Two hours later and they were still not in accord. Frank could not accept the offer and Mr. Endicott could not accept the refusal. They parted with plans on Endicott's side to resume the debate on the following day.

The next morning, Mr. Churchill's valet spoke to Frank before breakfast, carrying a request that Frank speak with his uncle.

Frank complied, trailing behind Barton to his uncle's closet, although he was surprised when the valet left them that Mr. Churchill did not foist this conversation onto someone else.

The purpose of the interview was obvious, even through Mr. Churchill's distraction -- he wanted to know why Frank had not yet agreed to Endicott’s offer.

Frank had spent the evening pacing in his room and the night tossing in his dreams while he had mulled over his options. His ambition was to be happy, happy with Jane and happy with his father and happy with his uncle. If he could truly achieve that, then the details of where he lived or how he spent his hours were immaterial. And yet he was committed to going to London, at least for a while.

For his part, Frank felt ready to offer some olive branch to his uncle, yet he feared that Mr. Churchill would clutch it like a lifeline now only to discard it as unworthy later. If only he could have some certainty! But his aunt’s death had taught him a sad lesson. He had withheld knowledge of Jane from his family, expecting his aunt to reject her, and Mrs. Churchill had died before Frank could amend that decision; he could not bear to repeat that mistake with his uncle.

So he relented slightly. He accepted the offer to stay at Churchill House in London. In exchange for that generosity from his uncle, Frank promised to return to Surrey every four to six weeks to attend to the business that would not lend itself to correspondence and be otherwise neglected in his absence. The length and frequency of these visits could not be decided upon until he was working at Mr. Weston’s warehouse in town. He added a sincere hope that his uncle would grow to love Jane, and that Frank would never be truly easy until that day.

“Perhaps,” Frank felt childish voicing the idea, “you may join me from time to time in London. And when you are there, perhaps you will meet with Jane and the Campbells. She is perfect in every way, as I am sure you will see. Her natural goodness will wear away any objection you may have imagined.”

That offer had every desired effect. Frank and his uncle made up their differences privately (publicly, no one had really noticed much). Mr. Churchill traveled often to Town after Frank had moved there. The Abbey was too big for an old widower living alone. These trips allowed him to get to know Jane in such a way that she had quite won him over by the time he and Mr. Weston witnessed the blessing of their union in the Campbell’s parish church in Town. Mr. and Mrs. Dixon had travelled from Ireland for the ceremony, and they were both able to stand up with their friends who viewed the Dixons as instrumental in bringing them together.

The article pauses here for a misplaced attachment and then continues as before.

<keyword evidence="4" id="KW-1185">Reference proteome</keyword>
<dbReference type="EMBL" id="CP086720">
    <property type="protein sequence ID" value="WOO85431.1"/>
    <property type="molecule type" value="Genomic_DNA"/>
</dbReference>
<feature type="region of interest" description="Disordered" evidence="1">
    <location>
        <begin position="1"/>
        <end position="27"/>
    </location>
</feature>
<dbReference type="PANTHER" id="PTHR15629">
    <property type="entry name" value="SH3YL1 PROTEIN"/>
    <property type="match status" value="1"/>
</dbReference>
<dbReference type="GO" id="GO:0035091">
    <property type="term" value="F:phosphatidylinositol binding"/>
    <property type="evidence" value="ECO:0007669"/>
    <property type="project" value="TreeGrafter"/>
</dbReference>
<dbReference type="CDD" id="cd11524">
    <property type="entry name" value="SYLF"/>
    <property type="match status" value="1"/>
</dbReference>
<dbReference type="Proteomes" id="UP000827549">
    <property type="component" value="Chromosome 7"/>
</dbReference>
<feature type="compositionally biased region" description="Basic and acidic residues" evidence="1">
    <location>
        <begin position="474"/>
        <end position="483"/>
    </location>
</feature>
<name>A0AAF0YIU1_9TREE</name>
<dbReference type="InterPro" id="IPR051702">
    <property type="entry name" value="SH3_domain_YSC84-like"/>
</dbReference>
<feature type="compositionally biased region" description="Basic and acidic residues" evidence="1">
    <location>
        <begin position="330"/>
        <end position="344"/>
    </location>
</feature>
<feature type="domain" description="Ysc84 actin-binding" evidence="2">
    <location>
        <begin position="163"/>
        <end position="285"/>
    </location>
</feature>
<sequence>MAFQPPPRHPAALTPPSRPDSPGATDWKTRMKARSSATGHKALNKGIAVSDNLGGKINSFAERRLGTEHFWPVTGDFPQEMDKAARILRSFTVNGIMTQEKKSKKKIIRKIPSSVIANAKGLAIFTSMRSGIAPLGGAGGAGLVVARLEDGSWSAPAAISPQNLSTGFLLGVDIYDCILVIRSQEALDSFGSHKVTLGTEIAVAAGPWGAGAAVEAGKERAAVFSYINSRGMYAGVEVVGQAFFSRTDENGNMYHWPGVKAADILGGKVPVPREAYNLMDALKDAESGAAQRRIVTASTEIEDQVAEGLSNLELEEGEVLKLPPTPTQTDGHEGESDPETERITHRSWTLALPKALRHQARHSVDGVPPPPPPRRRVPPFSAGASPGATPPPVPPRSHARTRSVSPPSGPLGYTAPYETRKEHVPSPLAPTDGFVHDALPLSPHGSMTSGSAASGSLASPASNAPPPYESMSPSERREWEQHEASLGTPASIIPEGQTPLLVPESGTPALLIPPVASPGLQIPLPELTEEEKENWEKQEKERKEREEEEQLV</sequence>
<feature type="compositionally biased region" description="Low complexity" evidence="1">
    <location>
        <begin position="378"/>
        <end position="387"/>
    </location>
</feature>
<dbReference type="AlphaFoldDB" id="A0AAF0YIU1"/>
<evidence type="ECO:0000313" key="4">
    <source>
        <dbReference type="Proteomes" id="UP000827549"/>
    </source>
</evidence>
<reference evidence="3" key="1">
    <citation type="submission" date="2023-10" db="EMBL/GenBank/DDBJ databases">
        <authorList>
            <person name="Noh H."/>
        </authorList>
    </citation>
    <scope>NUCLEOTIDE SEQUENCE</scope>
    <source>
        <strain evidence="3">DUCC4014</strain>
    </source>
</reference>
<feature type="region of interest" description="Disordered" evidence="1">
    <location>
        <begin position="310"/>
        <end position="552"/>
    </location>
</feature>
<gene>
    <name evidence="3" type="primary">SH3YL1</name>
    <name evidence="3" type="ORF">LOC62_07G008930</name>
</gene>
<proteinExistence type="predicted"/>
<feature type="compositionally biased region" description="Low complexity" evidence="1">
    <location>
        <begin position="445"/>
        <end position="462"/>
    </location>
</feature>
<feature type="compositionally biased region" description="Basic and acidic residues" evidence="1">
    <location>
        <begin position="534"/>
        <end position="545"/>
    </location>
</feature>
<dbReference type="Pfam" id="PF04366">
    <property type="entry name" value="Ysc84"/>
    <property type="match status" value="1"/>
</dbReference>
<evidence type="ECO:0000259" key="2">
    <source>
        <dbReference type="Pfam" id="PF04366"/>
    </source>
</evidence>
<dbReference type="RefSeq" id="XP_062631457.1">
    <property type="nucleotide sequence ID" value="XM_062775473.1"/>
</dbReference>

Mr. Churchill continued to arrive often and unannounced in Town after the couple was wed. He gradually moved more of his most cherished material possessions to the house on Marlon Street, returning to Donwell only with Mr. and Mrs. Frank, then staying in London while they had a short holiday by themselves at the Abbey, then eventually telling them to take up residence permanently at Donwell with their children while he remained comfortably by himself in Town. By then the loss of his wife was only a dull ache and there were a few sympathetic widows in the neighborhood who were always impressed with his gentlemanly ways.

The Frank Churchills, for their part, were as content in the country as they had been in Town. Jane was as pleased to be near the Bateses as she was to be near the Campbells, so long as she was with her husband and children. The extra space gave them more liberty to host the Dixons during their biennial trips. And by the time they retired fully to the country, she had lost enough of her youthful shyness to preside as mistress of Donwell admirably. The tenants were by then disposed to love her for any number of reasons and did their utmost to make her feel welcome.

The Churchills of Donwell had never neglected their neighbors at Hartfield, but it was especially satisfying when the young family retired from Town to reside in Surrey year-round. Then the Frank Churchills and John Knightleys could be found constantly visiting each other, for a tea or a supper or some ramble. Frank saw Emma during her annual visits to Hartfield, and her letters to Isabella kept him informed of her adventures with her husband and children, her good friend Mrs. Martin, and others he would never meet.

And it should be mentioned that a young miss from Hartfield did eventually marry the heir to Donwell. The young man's great-great-aunt would have approved.

THE END
SubjectAuthorPosted

COD, 15 (end)

NN SOctober 19, 2017 09:49PM

Re: COD, 15 (end)

KateBOctober 20, 2017 01:50PM

Re: COD, 15 (end)

TinaOctober 20, 2017 02:11AM

COD Notes

NN SOctober 20, 2017 12:45AM

Re: COD Notes

M UOctober 20, 2017 03:26PM